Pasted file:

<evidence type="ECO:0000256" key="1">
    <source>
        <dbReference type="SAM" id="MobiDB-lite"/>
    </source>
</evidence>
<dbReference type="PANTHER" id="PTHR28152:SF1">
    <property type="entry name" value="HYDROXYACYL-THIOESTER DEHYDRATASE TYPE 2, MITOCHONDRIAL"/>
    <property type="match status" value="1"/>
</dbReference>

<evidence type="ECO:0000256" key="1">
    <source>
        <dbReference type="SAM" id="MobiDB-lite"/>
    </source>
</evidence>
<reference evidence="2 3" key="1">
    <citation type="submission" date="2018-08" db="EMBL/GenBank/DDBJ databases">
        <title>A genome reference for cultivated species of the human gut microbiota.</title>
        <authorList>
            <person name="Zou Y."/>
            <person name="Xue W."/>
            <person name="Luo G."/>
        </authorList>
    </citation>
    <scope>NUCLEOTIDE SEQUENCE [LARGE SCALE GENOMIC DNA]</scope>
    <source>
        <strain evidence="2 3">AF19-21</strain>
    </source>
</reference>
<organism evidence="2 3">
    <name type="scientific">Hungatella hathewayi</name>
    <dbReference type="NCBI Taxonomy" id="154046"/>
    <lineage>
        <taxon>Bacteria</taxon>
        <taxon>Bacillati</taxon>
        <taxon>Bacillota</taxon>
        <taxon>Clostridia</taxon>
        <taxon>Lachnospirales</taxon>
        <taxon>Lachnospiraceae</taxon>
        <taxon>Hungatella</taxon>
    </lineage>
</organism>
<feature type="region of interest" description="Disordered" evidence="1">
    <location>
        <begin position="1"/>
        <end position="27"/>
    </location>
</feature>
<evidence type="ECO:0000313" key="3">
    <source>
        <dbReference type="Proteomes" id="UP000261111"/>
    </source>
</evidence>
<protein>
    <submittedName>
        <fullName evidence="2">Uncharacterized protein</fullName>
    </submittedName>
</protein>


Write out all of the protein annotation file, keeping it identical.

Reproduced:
<evidence type="ECO:0000256" key="1">
    <source>
        <dbReference type="SAM" id="MobiDB-lite"/>
    </source>
</evidence>
<dbReference type="PANTHER" id="PTHR28152:SF1">
    <property type="entry name" value="HYDROXYACYL-THIOESTER DEHYDRATASE TYPE 2, MITOCHONDRIAL"/>
    <property type="match status" value="1"/>
</dbReference>

<evidence type="ECO:0000256" key="1">
    <source>
        <dbReference type="SAM" id="MobiDB-lite"/>
    </source>
</evidence>
<reference evidence="2 3" key="1">
    <citation type="submission" date="2018-08" db="EMBL/GenBank/DDBJ databases">
        <title>A genome reference for cultivated species of the human gut microbiota.</title>
        <authorList>
            <person name="Zou Y."/>
            <person name="Xue W."/>
            <person name="Luo G."/>
        </authorList>
    </citation>
    <scope>NUCLEOTIDE SEQUENCE [LARGE SCALE GENOMIC DNA]</scope>
    <source>
        <strain evidence="2 3">AF19-21</strain>
    </source>
</reference>
<organism evidence="2 3">
    <name type="scientific">Hungatella hathewayi</name>
    <dbReference type="NCBI Taxonomy" id="154046"/>
    <lineage>
        <taxon>Bacteria</taxon>
        <taxon>Bacillati</taxon>
        <taxon>Bacillota</taxon>
        <taxon>Clostridia</taxon>
        <taxon>Lachnospirales</taxon>
        <taxon>Lachnospiraceae</taxon>
        <taxon>Hungatella</taxon>
    </lineage>
</organism>
<feature type="region of interest" description="Disordered" evidence="1">
    <location>
        <begin position="1"/>
        <end position="27"/>
    </location>
</feature>
<evidence type="ECO:0000313" key="3">
    <source>
        <dbReference type="Proteomes" id="UP000261111"/>
    </source>
</evidence>
<protein>
    <submittedName>
        <fullName evidence="2">Uncharacterized protein</fullName>
    </submittedName>
</protein>